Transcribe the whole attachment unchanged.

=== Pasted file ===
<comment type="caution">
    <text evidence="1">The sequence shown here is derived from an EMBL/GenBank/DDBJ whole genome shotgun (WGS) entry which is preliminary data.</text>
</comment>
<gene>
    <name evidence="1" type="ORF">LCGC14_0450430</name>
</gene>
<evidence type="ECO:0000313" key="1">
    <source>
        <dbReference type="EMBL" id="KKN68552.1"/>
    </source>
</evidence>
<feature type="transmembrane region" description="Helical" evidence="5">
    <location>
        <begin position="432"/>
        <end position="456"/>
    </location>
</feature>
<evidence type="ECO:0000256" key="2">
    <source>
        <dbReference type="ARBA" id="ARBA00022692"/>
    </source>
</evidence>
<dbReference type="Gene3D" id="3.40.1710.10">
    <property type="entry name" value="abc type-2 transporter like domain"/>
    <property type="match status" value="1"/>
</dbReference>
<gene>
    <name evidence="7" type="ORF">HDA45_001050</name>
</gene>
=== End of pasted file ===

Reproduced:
<comment type="caution">
    <text evidence="1">The sequence shown here is derived from an EMBL/GenBank/DDBJ whole genome shotgun (WGS) entry which is preliminary data.</text>
</comment>
<gene>
    <name evidence="1" type="ORF">LCGC14_0450430</name>
</gene>
<evidence type="ECO:0000313" key="1">
    <source>
        <dbReference type="EMBL" id="KKN68552.1"/>
    </source>
</evidence>
<feature type="transmembrane region" description="Helical" evidence="5">
    <location>
        <begin position="432"/>
        <end position="456"/>
    </location>
</feature>
<evidence type="ECO:0000256" key="2">
    <source>
        <dbReference type="ARBA" id="ARBA00022692"/>
    </source>
</evidence>
<dbReference type="Gene3D" id="3.40.1710.10">
    <property type="entry name" value="abc type-2 transporter like domain"/>
    <property type="match status" value="1"/>
</dbReference>
<gene>
    <name evidence="7" type="ORF">HDA45_001050</name>
</gene>